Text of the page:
Jesus Is The Bread of Life
In our image-rich world of #hashtags and sound bytes, does God use a marketing strategy to spread the gospel?
Lately I’ve been learning about marketing techniques to get a message across in today’s hyper-marketed culture and it has led me to wonder if maybe John 1:14 whispers God’s Divine marketing strategy to us:
“The Word became flesh and made His dwelling among us.”
If God does have a marketing strategy, I’d say it’s been the same for two thousand years: to deposit His Message inside a human life where it can be lived out and the world can interact with the Message of the gospel through humble, human lives.
Jesus didn’t just come to
share the message;
He came to be the Message.
Christ is the image-bearer of God, the company logo, the brand story. He is the living, breathing, moving, talking image of an invisible God. Jesus Christ is God incarnate: God clothed in human flesh. The book of John shows us this.
The intangible became tangible.
The abstract became concrete.
And suddenly people could see and experience and interact with the heart of God, in human form.
In today’s digital age of icons and graphics, videos and jpegs, insta-photos and info-graphics, how do people see and hear and know and interact with a God they aren’t even sure is real?
Because, guess what?
Now it’s our turn.
We are called to be God incarnate;
The #imagebearers of Christ.
God has clothed His Message in human flesh, first in Christ, now in us. The gospel message walks around with human feet, on streets of everyday dust and mire. And so this has become our mission: not to just SAY the words of the gospel, but to BE the words of the gospel.
We are His #imagebearers
We’ve become the Message of God …with skin on.
We can reach out and touch those who ache for hope, for meaning, for truth. We can smile and cry and open our hearts about what He’s done in us. We can hug and hold those who desperately need God to become real to them.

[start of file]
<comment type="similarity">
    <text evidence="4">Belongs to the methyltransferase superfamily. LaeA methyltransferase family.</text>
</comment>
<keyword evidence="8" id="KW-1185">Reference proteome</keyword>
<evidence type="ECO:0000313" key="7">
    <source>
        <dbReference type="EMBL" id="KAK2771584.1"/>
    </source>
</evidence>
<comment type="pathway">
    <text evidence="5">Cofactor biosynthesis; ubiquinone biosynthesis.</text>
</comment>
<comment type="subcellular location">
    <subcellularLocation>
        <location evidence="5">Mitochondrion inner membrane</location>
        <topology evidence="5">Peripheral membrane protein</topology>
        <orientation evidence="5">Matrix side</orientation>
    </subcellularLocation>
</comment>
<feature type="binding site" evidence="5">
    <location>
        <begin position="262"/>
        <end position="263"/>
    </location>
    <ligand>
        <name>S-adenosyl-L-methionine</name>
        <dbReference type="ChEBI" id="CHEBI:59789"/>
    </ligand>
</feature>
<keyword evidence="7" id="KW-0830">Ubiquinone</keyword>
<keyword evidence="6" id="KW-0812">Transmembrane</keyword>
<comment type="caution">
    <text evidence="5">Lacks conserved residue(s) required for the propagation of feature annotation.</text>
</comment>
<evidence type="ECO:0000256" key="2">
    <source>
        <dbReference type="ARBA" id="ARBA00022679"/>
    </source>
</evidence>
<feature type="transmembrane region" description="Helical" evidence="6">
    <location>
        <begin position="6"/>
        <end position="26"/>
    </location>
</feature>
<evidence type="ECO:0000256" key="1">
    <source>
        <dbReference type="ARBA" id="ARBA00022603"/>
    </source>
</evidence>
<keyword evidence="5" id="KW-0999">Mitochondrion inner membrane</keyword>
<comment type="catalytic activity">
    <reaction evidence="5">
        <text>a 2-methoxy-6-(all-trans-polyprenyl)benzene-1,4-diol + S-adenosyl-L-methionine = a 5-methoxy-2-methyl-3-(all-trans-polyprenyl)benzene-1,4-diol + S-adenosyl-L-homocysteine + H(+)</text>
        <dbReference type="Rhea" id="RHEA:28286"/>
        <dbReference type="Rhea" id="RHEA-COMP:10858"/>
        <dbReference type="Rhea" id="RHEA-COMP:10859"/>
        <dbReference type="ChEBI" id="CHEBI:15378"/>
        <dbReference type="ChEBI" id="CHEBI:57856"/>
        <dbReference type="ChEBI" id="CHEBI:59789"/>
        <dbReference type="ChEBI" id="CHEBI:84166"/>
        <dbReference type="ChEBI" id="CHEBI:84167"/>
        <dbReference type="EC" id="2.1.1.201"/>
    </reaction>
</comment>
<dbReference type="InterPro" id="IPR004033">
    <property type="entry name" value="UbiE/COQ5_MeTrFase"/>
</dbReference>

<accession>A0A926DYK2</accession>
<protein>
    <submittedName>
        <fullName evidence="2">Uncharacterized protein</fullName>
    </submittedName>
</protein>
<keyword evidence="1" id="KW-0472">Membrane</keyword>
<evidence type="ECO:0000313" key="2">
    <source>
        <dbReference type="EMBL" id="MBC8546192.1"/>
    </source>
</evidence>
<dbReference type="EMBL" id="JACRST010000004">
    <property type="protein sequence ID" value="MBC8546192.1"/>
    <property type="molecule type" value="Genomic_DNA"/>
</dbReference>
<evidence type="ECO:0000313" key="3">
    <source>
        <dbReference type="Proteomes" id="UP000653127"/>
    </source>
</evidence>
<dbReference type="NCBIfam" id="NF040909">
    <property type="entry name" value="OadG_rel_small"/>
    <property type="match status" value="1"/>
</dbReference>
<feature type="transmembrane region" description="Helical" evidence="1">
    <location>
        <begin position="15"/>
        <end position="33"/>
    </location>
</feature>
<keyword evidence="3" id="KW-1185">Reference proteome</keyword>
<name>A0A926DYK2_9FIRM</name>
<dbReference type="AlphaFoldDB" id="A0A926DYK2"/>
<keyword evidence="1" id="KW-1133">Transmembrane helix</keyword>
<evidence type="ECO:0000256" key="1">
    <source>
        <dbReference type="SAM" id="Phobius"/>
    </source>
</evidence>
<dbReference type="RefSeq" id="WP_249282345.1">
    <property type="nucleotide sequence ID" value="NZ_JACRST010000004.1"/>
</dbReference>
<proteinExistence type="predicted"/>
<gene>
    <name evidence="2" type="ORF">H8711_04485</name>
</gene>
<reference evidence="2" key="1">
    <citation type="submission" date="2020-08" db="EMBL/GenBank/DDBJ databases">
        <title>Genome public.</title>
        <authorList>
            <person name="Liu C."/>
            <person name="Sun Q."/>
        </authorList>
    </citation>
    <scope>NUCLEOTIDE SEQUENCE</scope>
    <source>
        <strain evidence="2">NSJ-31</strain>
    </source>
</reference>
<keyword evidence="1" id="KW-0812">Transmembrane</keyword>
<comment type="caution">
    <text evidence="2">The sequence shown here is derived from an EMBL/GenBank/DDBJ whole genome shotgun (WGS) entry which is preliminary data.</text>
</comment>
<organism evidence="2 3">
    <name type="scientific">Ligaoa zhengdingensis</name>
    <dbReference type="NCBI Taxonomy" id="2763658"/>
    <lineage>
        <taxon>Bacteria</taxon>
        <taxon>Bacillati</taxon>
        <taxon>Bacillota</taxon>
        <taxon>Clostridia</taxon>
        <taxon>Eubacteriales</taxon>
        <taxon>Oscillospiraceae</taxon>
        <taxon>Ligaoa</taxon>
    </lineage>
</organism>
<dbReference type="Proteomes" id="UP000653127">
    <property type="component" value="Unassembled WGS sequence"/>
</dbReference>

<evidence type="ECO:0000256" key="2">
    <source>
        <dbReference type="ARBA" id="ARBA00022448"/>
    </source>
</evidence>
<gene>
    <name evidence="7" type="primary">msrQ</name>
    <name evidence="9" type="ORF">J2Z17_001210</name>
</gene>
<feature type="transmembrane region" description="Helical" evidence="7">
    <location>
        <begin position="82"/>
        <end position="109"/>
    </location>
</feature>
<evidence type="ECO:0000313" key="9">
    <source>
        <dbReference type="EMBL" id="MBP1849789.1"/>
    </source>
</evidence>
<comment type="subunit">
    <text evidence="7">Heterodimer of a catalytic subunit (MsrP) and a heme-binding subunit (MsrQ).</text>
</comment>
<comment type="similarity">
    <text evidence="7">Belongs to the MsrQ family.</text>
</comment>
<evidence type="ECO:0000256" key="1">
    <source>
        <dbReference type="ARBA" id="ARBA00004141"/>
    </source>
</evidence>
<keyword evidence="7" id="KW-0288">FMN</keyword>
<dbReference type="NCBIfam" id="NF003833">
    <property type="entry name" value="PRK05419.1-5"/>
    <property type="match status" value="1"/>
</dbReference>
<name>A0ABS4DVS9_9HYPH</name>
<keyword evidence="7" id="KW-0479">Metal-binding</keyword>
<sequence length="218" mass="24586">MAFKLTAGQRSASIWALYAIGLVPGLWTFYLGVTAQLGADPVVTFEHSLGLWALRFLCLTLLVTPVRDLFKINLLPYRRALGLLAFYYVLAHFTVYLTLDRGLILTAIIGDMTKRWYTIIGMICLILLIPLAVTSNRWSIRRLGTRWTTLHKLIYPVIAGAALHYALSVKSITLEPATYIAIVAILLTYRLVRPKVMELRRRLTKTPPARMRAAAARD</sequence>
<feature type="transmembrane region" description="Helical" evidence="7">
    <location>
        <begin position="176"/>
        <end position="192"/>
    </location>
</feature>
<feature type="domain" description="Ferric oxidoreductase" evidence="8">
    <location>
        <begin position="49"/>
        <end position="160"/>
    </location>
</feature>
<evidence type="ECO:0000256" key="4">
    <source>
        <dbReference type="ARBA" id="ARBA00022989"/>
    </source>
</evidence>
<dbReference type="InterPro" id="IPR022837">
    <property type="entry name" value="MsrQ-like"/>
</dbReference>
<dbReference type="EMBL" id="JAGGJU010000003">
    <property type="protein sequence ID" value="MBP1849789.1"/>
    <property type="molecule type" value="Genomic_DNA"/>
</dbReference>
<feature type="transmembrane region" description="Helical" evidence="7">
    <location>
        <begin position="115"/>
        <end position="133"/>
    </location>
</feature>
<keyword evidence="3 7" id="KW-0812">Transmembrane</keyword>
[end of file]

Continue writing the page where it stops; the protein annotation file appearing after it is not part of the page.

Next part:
Our world is famished for something that deeply satisfies and we have the Bread of Life to pass into the crowd.
“Then Jesus declared, ‘I am the bread of life. He who comes to me will never go hungry, and he who believes in my will never be thirsty.'” (John 6:35)
When the doubters and haters from His hometown heard Jesus say this, they grumbled in the synagogue. This was Jesus the carpenter’s son! The same ordinary kid they’d grown up with! What business did He have making such claims?
Do you ever feel too ordinary to be Jesus to your world; or too common to be God incarnate? Even Jesus faced this criticism. But Jesus’ response has always been:
“I am the bread of life. Your ancestors ate manna in the desert yet they died. But here is the bread that comes down from heaven, which a man may eat and not die… .” John 6:48-51
Maybe it’s precisely the ordinary, the everyday, that opens the doors to the extraordinary. Manna was a daily miracle collected from the dirty ground. Could it be that God has chosen the common to be transformed into the holy? Like us. Jesus is the Bread of Life, our everyday sustenance, broken to make us whole.
Jesus, the Bread of Life, was broken so a broken world could be made whole.
I think brokenness doesn’t hold us back from being God incarnate. I think brokenness positions us to be God incarnate. God used Jesus’ brokenness to heal the world. Is it possible He somehow uses our brokenness to do the same?
I recently read a Facebook post of a large church polling their congregation about the favorite part of a special service. The dedicated staff had gone to great lengths to produce this service with intention. Music, art and drama were woven together to create a beautiful worship experience. It was extraordinary! But what 85% of the respondents said they appreciated most was simply the raw testimony of a recent widower. He had poured out his shattered heart just before leading the congregation in a song of praise celebrating the faithfulness of God.
Maybe what people connect to most is our fragile humanness.
People don’t need a perfect version of our lives, they need the real, human, broken truth: cracks and all. Because that’s how His LIGHT streams through. When the pieces of our lives our pieced back together in God’s hands, we become a beautiful picture of God’s faithfulness. And in a life restored by God, transparency can be a beautiful gift.
In the height of the Renaissance, the cathedrals of Europe were built as monuments of beauty to the majesty of God. Elaborate and breath-taking stained glass windows stood guard over rows of creaking benches, streaming colorful light down into the hearts of men, as the saints pictured on them whispered the Sacred Story of the gospel. Today, we are the cathedrals and stained glass windows letting the light stream through to reveal the Sacred Story of the gospel to our world.
Our broken world needs to know what a broken Christ does for a broken humanity.
So like a little child sharing the loaves in his lunch, all we have to do is share what God has given us. Because, really, He has given us the fullness of Christ. There is nothing more satisfying.
May you be consumed with Him and deeply full. In Jesus’ name, Amen.